Many of us who lived life relatively long enough would agree that the 80s could arguably be the best era in modern history. It was the link that connected the transition of the computer age from what was primitive to what we now call modern-day technology. It was also during this time when we learned that waxing classic cars can turn one into a Karate champ. Remember the birth of the video “arcade” that you can actually take home? That Atari commercial that can still be playing in our heads back in the day when video games for kids were just the alternative to playing when it’s raining outside? And speaking of outside activities, it was also the birth of the BMX and the cool movie that celebrated it – RAD.
The 80s was also the era of the greatest music. The sounds of Disco have now been overshadowed, and Rock and Roll of the 70s now evolved to the synthesizer age of music like Axle F. The 70s hippie rockers that looked so – well, hippies, all of a sudden has been replaced by preppy clothed new rock stars. Pioneer KP500s blasting out loud from speakers with more tweeters than you’d ever need now playing songs of neo-artists like Duran Duran and Spandau Ballet. And who will ever forget the TV series Miami Vice that redefined coolness by white suits, pastel colored shirts and sockless espadrille sneakers?
Sadly however, the automotive era of the 80s did not live up to the decade’s radical vibe. Still recovering from the oil embargo of the 70s, it was the time when performance cars were not in many people’s vocabulary. Of course, there were a few cool cars that represented the 80s culture. The Countaches and Testarossas were its flagship vehicles and almost every other teenage boy one way or the other have had a poster of it in their bedrooms. But these super cars were more of the exceptions rather than the rule. Many of the 80s cars that were once fuel-efficient daily drivers were simply forgotten and just died the natural death.
But of course, cars get old. While the baby boomers, out of nostalgia would buy and restore muscle cars, the younger generation who were not alive yet to actually experience them, obviously cannot identify with it, therefore there is no sense of sentimental attachment. Cars of the 60s or 70s were not what they remember seeing at their high school or college parking lots. All of a sudden, a new generation of car guys and gals are starting to notice once again the vehicles they use to own when they were younger. As old used cars now transition to classic cars, law of supply and demand starts to kick in, and now there is a big market for the first time on cars of the 80s era. And because the 80s is undeniably a radical decade in so many aspects, the 80s vehicles are now called the Rad Era cars – yes, a moniker that can be traced back to that 80s BMX movie.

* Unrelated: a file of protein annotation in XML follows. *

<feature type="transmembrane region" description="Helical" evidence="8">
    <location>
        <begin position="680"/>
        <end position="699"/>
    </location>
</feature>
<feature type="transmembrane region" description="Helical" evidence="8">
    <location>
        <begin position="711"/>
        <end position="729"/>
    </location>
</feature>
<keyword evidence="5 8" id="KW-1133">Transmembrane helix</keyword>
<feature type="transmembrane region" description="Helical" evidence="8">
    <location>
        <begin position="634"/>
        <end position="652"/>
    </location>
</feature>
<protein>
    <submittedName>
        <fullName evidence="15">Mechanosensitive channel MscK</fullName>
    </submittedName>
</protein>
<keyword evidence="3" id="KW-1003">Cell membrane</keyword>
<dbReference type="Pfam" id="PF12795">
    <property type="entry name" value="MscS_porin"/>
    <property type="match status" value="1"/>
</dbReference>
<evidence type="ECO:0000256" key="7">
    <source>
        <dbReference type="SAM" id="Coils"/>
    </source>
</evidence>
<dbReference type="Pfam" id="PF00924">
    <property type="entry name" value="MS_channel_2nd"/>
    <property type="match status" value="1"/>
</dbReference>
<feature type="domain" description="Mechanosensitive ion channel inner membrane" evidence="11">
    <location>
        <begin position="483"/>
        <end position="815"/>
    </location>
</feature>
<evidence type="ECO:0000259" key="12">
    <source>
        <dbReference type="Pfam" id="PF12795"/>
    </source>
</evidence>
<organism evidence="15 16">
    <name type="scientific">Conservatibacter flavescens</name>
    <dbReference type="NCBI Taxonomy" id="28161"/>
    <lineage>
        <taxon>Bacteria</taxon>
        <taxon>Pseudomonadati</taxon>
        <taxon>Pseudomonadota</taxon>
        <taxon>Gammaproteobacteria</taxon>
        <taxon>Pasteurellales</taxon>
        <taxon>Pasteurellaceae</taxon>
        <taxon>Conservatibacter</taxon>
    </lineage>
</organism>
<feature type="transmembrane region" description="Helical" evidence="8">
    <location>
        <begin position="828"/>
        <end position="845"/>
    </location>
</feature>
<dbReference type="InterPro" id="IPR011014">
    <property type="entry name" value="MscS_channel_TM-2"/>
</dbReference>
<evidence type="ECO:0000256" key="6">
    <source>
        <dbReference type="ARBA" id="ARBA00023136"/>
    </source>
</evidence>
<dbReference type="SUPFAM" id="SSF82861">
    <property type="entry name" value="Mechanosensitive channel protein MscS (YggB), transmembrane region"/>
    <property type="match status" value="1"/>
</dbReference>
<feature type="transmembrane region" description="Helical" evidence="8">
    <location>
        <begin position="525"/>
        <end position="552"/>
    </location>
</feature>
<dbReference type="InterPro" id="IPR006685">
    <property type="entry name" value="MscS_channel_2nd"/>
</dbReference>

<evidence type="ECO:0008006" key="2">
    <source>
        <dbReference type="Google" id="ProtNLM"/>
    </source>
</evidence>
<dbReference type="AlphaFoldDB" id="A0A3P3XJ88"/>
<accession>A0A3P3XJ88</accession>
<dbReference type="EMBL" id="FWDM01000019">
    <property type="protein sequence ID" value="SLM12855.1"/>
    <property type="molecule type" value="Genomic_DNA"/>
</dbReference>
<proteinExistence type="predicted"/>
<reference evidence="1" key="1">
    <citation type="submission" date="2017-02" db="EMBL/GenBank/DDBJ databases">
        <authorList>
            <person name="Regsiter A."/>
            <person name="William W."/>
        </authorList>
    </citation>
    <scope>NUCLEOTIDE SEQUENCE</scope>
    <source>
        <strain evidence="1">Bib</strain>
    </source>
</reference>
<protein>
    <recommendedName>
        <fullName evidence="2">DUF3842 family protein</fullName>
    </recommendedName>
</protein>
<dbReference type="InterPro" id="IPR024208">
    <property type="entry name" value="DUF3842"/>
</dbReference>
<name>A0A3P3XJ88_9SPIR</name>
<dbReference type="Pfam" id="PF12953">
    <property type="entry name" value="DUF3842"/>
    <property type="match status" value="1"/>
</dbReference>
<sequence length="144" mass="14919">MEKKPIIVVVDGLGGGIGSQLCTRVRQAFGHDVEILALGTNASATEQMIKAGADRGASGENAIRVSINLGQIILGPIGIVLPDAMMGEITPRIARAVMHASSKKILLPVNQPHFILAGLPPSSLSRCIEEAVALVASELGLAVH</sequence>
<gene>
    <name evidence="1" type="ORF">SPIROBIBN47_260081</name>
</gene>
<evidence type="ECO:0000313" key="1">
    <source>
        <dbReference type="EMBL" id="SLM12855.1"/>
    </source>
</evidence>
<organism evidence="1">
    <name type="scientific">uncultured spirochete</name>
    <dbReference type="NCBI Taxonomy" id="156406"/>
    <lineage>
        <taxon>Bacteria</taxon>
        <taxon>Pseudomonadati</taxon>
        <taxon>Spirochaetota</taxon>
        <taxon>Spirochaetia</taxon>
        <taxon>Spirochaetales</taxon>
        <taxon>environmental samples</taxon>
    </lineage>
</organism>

Enter Radwood. It started as a small gathering of 80s cars that nobody really cared about and still out of radar among the car aficionados. It was sort of like a parody to the famous Goodwood Festival of Speed, a celebration of the classic cars held annually in the United Kingdom. However, the little known Radwood Festival became a phenomenon. It created a big fan base of enthusiasts that own cars of the 80s (and 90s). With the skyrocketing prices of older classics, it is no longer realistic for an average incomed people to afford the cars that they cannot even identify with because they were “too old” for their generation anyway. And since many cars of the 80s are still very much affordable, (with the exceptions of the super cars of its day) younger car enthusiasts now could acquire the cars they once love so that they can reconnect back to their not so distant past, and be proud of owning them.
This year’s Radwood Festival held at the parking lot of Petersen Museum in Los Angeles, California went all out. Many came dressed up in the 80s colors, wearing Casio digital watches while carrying their big and cocky auto-reverse boom boxes playing Tears For Fears’ Everybody Wants To Rule The World… while others prefer to listen to Phil Collins in their brand spankin’ new Sony Walkman. It was indeed a big 80s party.
The cars that showed up did not disappoint. Not 1, but 3 Lamborghini Countaches showed up, along with its contemporary Testarossas and Porsche 911s, and not so common cars like the ugly but super fast IMSA homologation Consuliers. There was a Bugatti EB110, as well as an American Vector, but the bulk of what drove in are the cars of the average folks that once dominated the streets back in the day. Toyotas and Volkswagens, lowrider pickups and neon graphic-laden mini-SUVs are all there. Out of nowhere, unmolested cars of the 80s that seem to have just rolled off from the showroom came in, along with a bunch of restored ones and those with clean period correct modifications. There were 80s woody cars with the infamous fake woods that nobody wants to own back then, and perhaps nobody still wants to own it now – well at least they are termite free. And where else will you find a car show where mortal enemies K.I.T.T. and K.A.R.R. sat side by side.
At the end of the day, it was a fun experience for everyone. And when a big man dressed up like Hulk Hogan is walking around with a Magnum P.I. look alike guy wearing short shorts, with Sonny Crocket and Rico Tubbs in their full Miami Vice gear strolling along with girls wearing aerobics “Let’s Get Physical” outfit, all of a sudden, it’s the 80s all over again. And after seeing a De Lorean with some cool futuristic Nikes and Hoverboard inside, you gotta slap yourself to be reminded that it’s just a dream that you were taken back in time. You are safe and sound in good old 1985. So, save the Clock Tower, and enjoy some photos Lumang Oto took at Radwood …. Happy Lumang Oto motoring!